Chasing the Habits of Rich People Won’t Teach You Success.

You’ve probably seen articles detailing what Warren Buffett does every day, or what Elon Musk eats before noon, or that the rich have “one trait” that the poor don’t. It’s interesting, but when it comes to wealth and success, these habits teach you nothing about what it takes to do it. In fact, they are counterproductive in some way.

Correlation-causality problem

Here are a few things I’ve learned the rich do :

These are all great habits. However, to assume that they induce a person to find wealth is a huge stretch. Worse, most of these habits are reversed . When you are already rich, you have flexibility, so you can do things like get up early for a while.

It’s one thing to read about the habits of the rich and successful because they are interesting . Hell, we ourselves wrote about the daily habits of famous creative people . It’s fun! And these habits can be inspiring. However, the assumption that these habits will help you get rich is the opposite and ultimately not very helpful. Not only is there no established causal relationship between a habit and a lot of money, there is no correlation. Many poor people also call at birthdays.

Personal finance is personal

Ultimately, these profiles suggest that if you adopt the same habits as a wealthy business tycoon or Silicon Valley venture capitalist, you will become rich too. Of course, habits are important to money management. These are the rules. However, the point is that personal finance is not about copying other people’s habits or even following these rules . It’s about figuring out what works for you and then taking action .

By offering a simple plan for success and wealth, we take away what makes people truly successful: resourcefulness . I love the way Chris Guillebeau put it on an episode of the Smart Passive Income podcast :

There are always profiles of famous business leaders. And it’s like, “Hey, this is what Warren Buffett does every day. If you do the same, you will become like Warren Buffett “… and this is completely unrealistic. Because most people don’t have the resources that these people have. We don’t have tens of thousands of people telling us who we can lead. We don’t have the billions of dollars that Warren Buffett has. We can’t just ask, “What works for Warren Buffett? What works for Mark Zuckerberg? “… We have to say,” What works for us? “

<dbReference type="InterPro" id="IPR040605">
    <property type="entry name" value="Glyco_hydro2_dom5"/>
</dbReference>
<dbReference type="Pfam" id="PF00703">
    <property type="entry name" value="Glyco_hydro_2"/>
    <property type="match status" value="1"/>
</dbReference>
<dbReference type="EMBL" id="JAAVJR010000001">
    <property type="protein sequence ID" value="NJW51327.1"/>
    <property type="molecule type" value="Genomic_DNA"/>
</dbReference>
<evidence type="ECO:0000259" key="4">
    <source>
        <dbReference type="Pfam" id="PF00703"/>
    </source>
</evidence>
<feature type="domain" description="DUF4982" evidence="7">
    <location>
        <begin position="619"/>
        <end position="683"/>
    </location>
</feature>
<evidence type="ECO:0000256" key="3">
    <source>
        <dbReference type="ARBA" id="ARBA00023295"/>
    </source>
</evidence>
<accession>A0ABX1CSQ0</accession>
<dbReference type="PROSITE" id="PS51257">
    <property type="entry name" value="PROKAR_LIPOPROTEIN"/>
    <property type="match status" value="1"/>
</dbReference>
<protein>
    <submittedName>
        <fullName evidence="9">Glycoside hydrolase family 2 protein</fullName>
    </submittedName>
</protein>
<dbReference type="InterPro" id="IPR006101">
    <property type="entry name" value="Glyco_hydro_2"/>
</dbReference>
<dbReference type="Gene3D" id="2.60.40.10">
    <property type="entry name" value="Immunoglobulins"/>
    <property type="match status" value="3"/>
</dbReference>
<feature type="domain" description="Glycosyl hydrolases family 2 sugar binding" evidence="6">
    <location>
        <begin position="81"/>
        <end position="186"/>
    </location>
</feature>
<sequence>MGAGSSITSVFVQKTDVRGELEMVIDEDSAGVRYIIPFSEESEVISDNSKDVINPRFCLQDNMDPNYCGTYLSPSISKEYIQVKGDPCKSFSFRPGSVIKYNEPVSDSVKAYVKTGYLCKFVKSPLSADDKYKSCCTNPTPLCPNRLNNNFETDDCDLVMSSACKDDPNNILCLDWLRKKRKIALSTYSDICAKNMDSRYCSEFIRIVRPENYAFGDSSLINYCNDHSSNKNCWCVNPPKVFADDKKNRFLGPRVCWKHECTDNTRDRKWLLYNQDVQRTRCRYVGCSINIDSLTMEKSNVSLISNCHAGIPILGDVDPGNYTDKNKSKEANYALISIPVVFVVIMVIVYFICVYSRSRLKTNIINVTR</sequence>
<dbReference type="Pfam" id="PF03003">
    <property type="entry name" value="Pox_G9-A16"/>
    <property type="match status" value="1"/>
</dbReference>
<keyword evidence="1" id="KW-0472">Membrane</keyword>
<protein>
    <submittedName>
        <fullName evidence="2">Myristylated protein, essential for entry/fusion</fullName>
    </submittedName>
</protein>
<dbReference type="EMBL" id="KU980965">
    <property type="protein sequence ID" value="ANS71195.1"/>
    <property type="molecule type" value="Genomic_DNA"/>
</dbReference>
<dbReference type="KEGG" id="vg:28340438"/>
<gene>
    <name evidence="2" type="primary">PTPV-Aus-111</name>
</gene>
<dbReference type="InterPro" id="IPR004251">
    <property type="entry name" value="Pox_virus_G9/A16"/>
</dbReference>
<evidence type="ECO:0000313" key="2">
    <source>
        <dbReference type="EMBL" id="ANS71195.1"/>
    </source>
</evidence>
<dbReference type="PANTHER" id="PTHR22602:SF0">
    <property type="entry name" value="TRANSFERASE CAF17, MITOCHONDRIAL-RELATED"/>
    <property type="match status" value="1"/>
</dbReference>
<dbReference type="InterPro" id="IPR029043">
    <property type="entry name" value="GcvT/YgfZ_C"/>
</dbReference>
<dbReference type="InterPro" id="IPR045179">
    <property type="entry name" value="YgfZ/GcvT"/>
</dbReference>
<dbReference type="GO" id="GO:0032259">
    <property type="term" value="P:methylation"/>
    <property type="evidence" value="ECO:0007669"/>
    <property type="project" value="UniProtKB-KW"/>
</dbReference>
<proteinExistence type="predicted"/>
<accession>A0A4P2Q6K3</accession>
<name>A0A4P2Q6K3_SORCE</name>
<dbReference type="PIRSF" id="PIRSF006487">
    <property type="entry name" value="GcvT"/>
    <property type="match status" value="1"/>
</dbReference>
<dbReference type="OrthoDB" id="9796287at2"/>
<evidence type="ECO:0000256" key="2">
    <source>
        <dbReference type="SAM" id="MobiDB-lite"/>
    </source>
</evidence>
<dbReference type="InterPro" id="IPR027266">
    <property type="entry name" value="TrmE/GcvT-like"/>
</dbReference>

This is not to say that you shouldn’t learn good habits. This doesn’t mean you shouldn’t have a to- do list, call people on their birthday, or get up early like rich people do . You can even be happier or more productive. However, following these random habits will not make you rich and successful. If it were that easy, we would all be rich. Focusing on how to take control of your unique situation is what ultimately creates wealth.

Most “habit profiles” offer random, simplified advice

Perhaps the main problem with most habit profiles is that they are completely random.

For example, yes, Warren Buffett’s investment habits are worth learning as he is considered the greatest investor in the world. His financial habits are good too . That he reads 500 pages a week ? It’s great for him, but it has nothing to do with it. We all know reading is good, but reading is no secret to Buffett’s success. According to him, he built his fortune through passive investing . And it’s really helpful for those looking to get rich, like Buffett. The implication that you can develop one random habit for financial success is oversimplification of wealth advice.

Also, as Guillebeau points out, if you’re going to look at habits, it’s probably better to look at the habits of ordinary, everyday people like you who are making progress and improving their financial situation. And not only overall progress, but progress in the direction that matters to you, whether it is investing, spending more time during the day, or learning how to manage money. This is why personal finance blogs are so popular (and often a great source of information). They are written by real people with realistic lifestyles who document what really works.

In short, consider context, not just behavior. Consider the complete relationship between source, habit, and output.

None of this means these habits are useless. I read these profiles of habits and enjoy them.

They are simply useless when it comes to learning how to get rich and achieve something in your career. These habits may have helped them especially, but accumulating wealth takes a lot of hard work, effort, and action. It’s not as easy as getting up early, watching less TV, and keeping a journal.


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